The researchers questioned more than 1,300 homeowners to determine exactly what they knew about their coverage. They also asked the study participants how often they reviewed their policy to ensure they maintained appropriate coverage and how they conducted their review.  According to the survey data, more than 44 percent of those surveyed had not examined their insurance coverage in the past year. Some respondents had not reviewed their insurance policy in the last 10 years.

The “Travelers In-synch Homeowner’s Insurance Study” also indicated that nearly 27 percent of these homeowners weren’t sure whether their policy would cover the cost of rebuilding their home. Thirty-six percent didn’t know whether their policy would cover damage caused by a hurricane. Forty-two percent were unsure if they had earthquake coverage. Twenty-six percent didn’t know if they had coverage against flood damage, and 37 percent didn’t know whether their policy would cover a prolonged hotel stay if their home were damaged.

Many items impact the amount of homeowner’s coverage you need. That’s why it is important to review your coverage frequently. Here are some criteria to use in your review:

 

  • Have you recently remodeled your home?

If you’ve improved your home, chances are you’ve increased its estimated replacement cost.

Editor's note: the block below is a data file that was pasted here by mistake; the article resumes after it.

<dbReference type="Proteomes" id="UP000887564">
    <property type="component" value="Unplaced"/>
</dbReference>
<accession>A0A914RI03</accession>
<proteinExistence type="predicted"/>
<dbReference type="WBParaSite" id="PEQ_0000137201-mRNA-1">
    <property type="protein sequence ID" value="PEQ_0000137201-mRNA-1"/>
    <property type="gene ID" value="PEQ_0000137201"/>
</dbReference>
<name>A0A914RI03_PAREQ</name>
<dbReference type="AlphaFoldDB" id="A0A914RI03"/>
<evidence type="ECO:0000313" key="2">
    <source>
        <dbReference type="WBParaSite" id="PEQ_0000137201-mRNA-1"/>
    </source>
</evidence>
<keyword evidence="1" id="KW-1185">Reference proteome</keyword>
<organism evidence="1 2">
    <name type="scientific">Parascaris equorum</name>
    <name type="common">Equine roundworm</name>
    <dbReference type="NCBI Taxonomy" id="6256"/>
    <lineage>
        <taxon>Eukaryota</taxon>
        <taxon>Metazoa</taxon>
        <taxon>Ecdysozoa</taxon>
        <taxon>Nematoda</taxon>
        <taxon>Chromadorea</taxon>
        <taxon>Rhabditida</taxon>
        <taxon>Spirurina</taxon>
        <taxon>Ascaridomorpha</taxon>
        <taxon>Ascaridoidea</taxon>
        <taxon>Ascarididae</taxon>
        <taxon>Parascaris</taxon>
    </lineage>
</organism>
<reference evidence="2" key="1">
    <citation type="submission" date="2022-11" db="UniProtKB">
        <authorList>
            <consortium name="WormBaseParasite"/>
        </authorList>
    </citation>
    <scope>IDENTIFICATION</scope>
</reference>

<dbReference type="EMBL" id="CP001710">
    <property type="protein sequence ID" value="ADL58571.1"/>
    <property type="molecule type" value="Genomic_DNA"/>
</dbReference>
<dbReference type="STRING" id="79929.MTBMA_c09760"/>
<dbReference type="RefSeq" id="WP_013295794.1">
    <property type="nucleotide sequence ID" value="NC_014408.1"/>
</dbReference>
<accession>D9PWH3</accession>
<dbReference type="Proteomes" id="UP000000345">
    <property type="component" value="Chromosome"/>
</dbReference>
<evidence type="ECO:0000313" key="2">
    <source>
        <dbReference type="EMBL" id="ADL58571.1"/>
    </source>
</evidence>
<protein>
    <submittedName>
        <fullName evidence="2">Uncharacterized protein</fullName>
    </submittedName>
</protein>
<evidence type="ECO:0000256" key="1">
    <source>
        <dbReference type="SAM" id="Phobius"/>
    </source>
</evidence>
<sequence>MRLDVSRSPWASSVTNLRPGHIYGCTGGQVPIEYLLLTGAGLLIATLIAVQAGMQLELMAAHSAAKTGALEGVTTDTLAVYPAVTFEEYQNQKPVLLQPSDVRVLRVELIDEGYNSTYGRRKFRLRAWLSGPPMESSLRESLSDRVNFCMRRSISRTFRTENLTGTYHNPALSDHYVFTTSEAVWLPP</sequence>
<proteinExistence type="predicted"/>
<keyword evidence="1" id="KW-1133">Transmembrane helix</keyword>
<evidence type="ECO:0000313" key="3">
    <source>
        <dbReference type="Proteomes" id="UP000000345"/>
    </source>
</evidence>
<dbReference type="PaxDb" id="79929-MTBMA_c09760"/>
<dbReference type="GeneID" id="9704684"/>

• Has the inflation rate increased since your home was last appraised?

Certain conditions, such as severe weather, can increase the demand for labor and materials, which raises costs beyond the normal inflation level. It is important to update your coverage each year to account for changing inflation.

 

 

  • What factors influence building costs in your area?

Replacement costs are directly proportionate to factors, such as the availability of labor, the current demand for labor, and the cost of construction materials. Adjusting your coverage regularly can ensure your policy will provide the money you need to rebuild.

 

To determine whether you have adequate coverage you should know your home’s estimated replacement cost. Keep in mind that your replacement cost could be higher or lower than your home’s market value. You should also consider the building materials used to construct your home. The more difficult the building materials are to find, the higher your replacement cost. Your coverage needs to reflect these increased costs.

The best way to stay ahead of changing costs is to contact your insurance agent annually to discuss your current coverage and your changing needs. They can help you manage risk by updating your coverage so there won’t be any surprises should your home be damaged.